3 Common Ways Eating Disorders Develop

Wednesday, December 18th, 2013

3 Common Ways Eating Disorders DevelopEating disorders such as anorexia nervosa, bulimia nervosa, and overeating develop in people of all shapes and sizes, from all backgrounds and walks of life. Here are three common ways an eating disorder develops:

Low Self-Image or Self-Esteem

It may seem like common sense: Low self-confidence can lead to someone not caring for him- or herself. But the cause of a negative self-image can run much deeper than just body image. On the surface, an eating disorder seems to be all about weight, but the desire to reach a certain size may be a symptom of underlying self-loathing.

Helping Your Child Reduce Self-Harming Behavior

Wednesday, October 16th, 2013

Helping Your Child Reduce Self-Harming BehaviorSelf-harm, or inflicting physical harm onto one’s body to ease emotional distress, is not uncommon in kids and teens.

In fact, according to clinical psychologist Deborah Serani, PsyD, in her book Depression and Your Child: A Guide for Parents and Caregivers, about 15 percent of kids and teens engage in self-harm.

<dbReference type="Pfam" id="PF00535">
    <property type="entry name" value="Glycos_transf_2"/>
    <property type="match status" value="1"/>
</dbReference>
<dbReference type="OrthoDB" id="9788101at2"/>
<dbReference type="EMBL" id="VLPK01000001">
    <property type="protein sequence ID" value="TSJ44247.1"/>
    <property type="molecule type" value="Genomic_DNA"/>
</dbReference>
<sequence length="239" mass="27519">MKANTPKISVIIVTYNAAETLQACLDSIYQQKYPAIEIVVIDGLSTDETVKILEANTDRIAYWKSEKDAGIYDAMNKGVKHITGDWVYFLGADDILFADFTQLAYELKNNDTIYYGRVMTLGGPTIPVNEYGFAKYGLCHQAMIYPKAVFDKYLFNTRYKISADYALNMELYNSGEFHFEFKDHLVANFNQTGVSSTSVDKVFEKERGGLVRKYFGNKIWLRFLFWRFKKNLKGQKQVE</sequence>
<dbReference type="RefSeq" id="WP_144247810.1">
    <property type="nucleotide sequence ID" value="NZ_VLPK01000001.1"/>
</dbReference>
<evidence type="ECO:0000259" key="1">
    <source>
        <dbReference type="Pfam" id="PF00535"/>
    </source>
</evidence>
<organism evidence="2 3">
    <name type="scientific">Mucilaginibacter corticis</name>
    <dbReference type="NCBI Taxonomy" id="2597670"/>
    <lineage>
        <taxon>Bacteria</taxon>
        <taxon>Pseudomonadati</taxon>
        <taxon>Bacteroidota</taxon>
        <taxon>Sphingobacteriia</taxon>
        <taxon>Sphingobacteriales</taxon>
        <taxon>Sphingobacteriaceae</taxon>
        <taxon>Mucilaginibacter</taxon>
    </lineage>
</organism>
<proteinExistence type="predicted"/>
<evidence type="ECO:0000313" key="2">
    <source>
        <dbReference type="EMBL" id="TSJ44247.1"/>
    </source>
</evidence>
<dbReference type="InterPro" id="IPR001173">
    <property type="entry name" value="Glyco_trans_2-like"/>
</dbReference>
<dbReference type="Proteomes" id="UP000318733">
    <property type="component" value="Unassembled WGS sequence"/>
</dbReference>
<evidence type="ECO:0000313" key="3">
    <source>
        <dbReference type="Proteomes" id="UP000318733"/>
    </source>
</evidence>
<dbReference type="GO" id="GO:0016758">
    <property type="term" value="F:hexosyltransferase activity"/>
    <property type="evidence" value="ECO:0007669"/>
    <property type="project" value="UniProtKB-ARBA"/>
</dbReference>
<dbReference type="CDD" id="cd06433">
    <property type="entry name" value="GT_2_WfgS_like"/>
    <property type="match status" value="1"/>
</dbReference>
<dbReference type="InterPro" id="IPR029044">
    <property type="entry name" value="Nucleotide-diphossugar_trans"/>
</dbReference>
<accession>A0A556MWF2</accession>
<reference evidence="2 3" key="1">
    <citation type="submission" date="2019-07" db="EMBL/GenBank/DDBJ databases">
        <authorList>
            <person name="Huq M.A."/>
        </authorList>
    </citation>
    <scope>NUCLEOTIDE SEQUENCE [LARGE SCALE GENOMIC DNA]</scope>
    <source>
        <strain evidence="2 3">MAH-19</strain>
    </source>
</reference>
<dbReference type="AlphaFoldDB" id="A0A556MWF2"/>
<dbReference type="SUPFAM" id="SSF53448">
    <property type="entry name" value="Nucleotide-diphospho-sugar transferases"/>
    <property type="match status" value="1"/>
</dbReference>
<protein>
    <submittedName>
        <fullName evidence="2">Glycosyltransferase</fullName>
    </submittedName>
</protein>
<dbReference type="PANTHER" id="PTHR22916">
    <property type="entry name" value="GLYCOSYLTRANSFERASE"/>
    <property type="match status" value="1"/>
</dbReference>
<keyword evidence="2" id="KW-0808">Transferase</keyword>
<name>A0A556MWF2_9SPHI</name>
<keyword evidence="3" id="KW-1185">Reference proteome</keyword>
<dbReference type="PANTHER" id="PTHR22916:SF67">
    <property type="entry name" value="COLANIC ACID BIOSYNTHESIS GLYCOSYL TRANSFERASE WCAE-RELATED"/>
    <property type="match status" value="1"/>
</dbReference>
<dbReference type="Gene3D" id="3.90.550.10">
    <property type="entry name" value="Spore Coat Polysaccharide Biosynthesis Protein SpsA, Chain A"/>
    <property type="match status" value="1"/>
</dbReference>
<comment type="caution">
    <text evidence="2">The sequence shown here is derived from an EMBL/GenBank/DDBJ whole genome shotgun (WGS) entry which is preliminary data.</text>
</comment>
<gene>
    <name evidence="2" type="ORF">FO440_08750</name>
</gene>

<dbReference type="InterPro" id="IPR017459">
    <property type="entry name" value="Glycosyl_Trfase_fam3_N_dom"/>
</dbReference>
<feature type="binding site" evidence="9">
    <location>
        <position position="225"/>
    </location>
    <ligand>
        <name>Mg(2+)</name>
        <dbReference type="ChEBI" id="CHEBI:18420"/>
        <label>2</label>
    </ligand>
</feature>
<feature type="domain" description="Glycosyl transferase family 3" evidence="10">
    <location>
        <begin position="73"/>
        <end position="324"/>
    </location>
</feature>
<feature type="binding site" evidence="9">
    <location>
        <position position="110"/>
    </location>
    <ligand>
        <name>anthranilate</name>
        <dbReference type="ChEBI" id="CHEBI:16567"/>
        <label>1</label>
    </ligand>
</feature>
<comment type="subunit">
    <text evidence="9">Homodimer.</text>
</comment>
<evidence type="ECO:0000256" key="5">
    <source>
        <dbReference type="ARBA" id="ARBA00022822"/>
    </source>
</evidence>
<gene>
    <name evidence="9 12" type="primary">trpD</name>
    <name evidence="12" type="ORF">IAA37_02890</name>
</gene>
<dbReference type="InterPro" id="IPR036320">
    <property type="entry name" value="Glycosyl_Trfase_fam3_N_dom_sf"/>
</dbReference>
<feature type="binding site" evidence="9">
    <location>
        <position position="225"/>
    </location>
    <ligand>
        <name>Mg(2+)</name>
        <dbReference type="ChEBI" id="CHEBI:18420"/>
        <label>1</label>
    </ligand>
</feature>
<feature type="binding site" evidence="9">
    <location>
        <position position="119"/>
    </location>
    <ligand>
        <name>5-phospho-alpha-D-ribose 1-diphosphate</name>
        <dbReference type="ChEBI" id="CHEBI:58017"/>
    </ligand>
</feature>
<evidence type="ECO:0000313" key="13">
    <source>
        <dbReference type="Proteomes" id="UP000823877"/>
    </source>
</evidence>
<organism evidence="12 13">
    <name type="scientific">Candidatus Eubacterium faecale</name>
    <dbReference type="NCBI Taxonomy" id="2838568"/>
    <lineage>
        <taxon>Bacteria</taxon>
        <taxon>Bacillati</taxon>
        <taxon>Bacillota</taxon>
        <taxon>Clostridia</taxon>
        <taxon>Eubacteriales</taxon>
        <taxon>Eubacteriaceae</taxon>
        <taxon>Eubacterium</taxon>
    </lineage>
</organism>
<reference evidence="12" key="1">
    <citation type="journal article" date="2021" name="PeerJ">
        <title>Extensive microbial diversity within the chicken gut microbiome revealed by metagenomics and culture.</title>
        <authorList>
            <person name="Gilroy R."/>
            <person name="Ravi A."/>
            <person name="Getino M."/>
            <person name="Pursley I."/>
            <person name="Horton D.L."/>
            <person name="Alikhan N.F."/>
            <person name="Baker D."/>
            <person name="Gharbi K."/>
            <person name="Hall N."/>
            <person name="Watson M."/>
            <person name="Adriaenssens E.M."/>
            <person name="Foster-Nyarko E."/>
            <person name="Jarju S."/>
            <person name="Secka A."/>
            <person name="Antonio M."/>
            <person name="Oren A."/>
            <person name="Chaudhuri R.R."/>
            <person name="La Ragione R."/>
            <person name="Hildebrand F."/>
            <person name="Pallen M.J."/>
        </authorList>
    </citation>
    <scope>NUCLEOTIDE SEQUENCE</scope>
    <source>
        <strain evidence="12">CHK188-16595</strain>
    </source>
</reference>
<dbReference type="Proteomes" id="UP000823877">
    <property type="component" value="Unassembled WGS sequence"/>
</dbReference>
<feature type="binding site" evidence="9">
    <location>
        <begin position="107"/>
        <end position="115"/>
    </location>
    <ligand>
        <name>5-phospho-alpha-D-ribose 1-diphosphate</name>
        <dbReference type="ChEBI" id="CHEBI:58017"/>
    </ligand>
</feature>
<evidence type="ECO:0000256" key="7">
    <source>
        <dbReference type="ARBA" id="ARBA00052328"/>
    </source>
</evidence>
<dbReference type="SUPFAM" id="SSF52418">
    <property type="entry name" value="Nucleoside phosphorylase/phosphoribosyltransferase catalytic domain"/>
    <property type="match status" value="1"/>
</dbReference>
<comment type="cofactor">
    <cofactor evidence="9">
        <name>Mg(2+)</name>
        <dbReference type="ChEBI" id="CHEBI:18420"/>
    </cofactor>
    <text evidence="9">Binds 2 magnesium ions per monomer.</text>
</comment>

There are many forms of self-harm, including cutting, scratching, hitting and burning. Many kids and teens who self-harm also struggle with depression, anxiety, eating disorders, physical abuse or other serious concerns or psychological disorders.

These kids “don’t know how to verbalize their feelings, and instead, act them out by self-injuring,” Serani writes. Kids might self-harm to soothe deep sadness or other overwhelming emotions. They might do it to express self-loathing or shame. They might do it to express negative thoughts they can’t articulate. They might do it because they feel helpless.

Community: The Kinship of Thinspiration

Wednesday, October 9th, 2013

Community: The Kinship of ThinspirationFrom beneath her beautifully tiny, A-cup breasts, her smooth ribs, covered only by a thin layer of white flesh, peeked out, taunting me, reminding me of what I could never be.

Yet, at the same time, they gave me a glimmer of empty hope that one day my ribs may protrude like hers. One day, my hip bones may sharpen and stick out, my collar bone may reveal itself to the public, my thighs may one day stop touching.

At 13, I found myself sitting in my living room, my eyes glued to the screen of my family’s clunky, black desktop as I fantasized what it would be like to be this 18-year-old goddess whose long, wavy dirty-blonde hair hung limp and dry from her scalp in that sexy, I-don’t-care fashion, framing her thin, pale, drawn-out face, made paler by her piercing, bright blue eyes encased by her dark bags and heavy black eyeshadow.